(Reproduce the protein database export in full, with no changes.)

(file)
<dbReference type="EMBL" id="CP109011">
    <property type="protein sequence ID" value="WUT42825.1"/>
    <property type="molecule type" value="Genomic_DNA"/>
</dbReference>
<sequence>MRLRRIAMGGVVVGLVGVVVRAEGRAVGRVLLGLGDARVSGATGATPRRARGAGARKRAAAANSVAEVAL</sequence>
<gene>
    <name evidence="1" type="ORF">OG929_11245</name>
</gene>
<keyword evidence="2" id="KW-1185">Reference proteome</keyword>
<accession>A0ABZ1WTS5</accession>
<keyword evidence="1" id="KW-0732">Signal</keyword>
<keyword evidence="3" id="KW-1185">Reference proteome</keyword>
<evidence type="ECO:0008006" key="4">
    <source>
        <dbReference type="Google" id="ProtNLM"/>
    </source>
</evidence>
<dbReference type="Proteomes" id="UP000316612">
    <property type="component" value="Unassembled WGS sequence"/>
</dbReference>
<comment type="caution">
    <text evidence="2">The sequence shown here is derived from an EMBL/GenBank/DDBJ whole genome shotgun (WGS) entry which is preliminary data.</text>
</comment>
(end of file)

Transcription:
<dbReference type="EMBL" id="CP109011">
    <property type="protein sequence ID" value="WUT42825.1"/>
    <property type="molecule type" value="Genomic_DNA"/>
</dbReference>
<sequence>MRLRRIAMGGVVVGLVGVVVRAEGRAVGRVLLGLGDARVSGATGATPRRARGAGARKRAAAANSVAEVAL</sequence>
<gene>
    <name evidence="1" type="ORF">OG929_11245</name>
</gene>
<keyword evidence="2" id="KW-1185">Reference proteome</keyword>
<accession>A0ABZ1WTS5</accession>
<keyword evidence="1" id="KW-0732">Signal</keyword>
<keyword evidence="3" id="KW-1185">Reference proteome</keyword>
<evidence type="ECO:0008006" key="4">
    <source>
        <dbReference type="Google" id="ProtNLM"/>
    </source>
</evidence>
<dbReference type="Proteomes" id="UP000316612">
    <property type="component" value="Unassembled WGS sequence"/>
</dbReference>
<comment type="caution">
    <text evidence="2">The sequence shown here is derived from an EMBL/GenBank/DDBJ whole genome shotgun (WGS) entry which is preliminary data.</text>
</comment>